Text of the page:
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Friday, August 3, 2012
Sowing seeds of peace
The Arab Spring uprisings have brought a new sense of optimism to young people from troubled nations as they spend time at a special camp nestled in the hills of western Maine where they confront and resolve their differences. "It gives me the feeling that everything is possible and nothing is impossible," said 17-year-old Lina, a camper at Seeds of Peace who witnessed the regime change in her home country of Egypt. "We believe that with change, peace is possible. We believe we are the leaders of the future."

Seeds of Peace is now in its 20th year bringing together children from countries in conflict. The more than 200 campers this summer — the most in the camp's two decades — include Israelis, Palestinians, Jordanians, Egyptians, Indians, Pakistanis and Afghans.

The pine-shaded camp features outdoor activities such as soccer, volleyball, cricket and swimming, interspersed with dialogue sessions, the core of the program. Campers, working with facilitators, are encouraged to voice their views on conflicts and seek to resolve their differences. This year's 3 1/2-week session also comes as a regime change in Egypt ensues, invigorating the optimism that young campers like Lina can carry their message to the world.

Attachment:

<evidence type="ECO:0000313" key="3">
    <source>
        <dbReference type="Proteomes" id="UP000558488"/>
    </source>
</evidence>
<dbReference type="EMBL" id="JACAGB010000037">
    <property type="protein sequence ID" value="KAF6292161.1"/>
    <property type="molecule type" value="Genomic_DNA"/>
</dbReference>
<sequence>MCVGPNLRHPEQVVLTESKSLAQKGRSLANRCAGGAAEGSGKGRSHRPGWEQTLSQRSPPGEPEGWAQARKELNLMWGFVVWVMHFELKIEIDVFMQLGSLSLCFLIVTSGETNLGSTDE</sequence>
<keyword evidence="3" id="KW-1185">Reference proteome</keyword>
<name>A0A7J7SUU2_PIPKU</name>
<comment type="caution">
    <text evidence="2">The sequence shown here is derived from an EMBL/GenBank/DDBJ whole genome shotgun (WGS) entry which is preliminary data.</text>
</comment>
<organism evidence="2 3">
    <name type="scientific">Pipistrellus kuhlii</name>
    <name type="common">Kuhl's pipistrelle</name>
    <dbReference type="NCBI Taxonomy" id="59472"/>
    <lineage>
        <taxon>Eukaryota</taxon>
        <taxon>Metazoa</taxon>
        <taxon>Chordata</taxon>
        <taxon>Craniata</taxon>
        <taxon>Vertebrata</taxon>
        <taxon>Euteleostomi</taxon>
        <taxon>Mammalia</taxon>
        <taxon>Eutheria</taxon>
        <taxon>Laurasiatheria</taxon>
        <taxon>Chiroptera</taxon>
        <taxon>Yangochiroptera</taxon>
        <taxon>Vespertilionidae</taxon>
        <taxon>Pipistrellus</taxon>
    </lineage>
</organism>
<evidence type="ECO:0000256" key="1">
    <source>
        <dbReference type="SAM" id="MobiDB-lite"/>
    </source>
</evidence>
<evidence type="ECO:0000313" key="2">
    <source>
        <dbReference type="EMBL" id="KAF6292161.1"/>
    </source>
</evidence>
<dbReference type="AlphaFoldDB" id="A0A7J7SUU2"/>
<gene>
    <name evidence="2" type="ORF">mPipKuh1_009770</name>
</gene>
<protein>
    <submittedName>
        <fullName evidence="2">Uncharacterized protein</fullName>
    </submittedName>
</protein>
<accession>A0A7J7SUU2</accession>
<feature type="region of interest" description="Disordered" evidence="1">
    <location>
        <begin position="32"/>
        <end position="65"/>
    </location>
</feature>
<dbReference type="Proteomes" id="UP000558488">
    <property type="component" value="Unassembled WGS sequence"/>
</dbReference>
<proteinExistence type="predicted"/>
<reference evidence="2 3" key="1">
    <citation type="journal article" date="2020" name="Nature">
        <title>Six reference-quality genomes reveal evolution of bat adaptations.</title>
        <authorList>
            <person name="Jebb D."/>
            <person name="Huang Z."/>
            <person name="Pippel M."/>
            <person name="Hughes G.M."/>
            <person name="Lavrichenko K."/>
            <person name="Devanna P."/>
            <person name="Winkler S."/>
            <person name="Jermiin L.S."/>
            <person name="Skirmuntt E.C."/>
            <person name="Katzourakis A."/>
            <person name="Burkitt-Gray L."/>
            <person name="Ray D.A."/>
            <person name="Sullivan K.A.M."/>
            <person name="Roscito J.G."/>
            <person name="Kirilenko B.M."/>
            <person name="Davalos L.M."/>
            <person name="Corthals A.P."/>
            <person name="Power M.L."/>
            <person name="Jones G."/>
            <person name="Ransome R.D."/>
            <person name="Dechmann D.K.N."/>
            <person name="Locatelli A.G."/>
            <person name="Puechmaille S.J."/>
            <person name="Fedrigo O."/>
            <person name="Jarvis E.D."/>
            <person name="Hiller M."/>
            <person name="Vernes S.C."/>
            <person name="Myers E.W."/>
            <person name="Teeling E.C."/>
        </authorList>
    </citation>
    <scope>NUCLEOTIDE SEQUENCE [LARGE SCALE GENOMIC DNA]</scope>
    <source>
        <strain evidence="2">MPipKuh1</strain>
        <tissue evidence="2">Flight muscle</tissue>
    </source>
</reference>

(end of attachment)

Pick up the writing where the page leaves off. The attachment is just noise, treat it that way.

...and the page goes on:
The Seeds program is committed to keeping connections active with campers after they graduate through a variety of seminars and other gatherings all over the world. "Given what's going on in the world today, our work is probably more important than it's ever been," said Leslie Lewin, the organization's executive director.

Conflicts remain to be resolved in a number of regions, but with the Arab Spring "we've seen real results from young people who want to make a difference in the world, and that gives us more motivation to support these talented and committed young people," Lewin stated.

Liav, a 26-year-old counselor from Haifa, Israel, said lessons from Seeds of Peace can be transmitted through the kinds of contacts graduates will have in their professional lives. Liav is eyeing an environmental career that could bring her into contact with Palestinians over issues such as water rights. "I feel the main thing I've gained here is the ability to talk and listen," she said.

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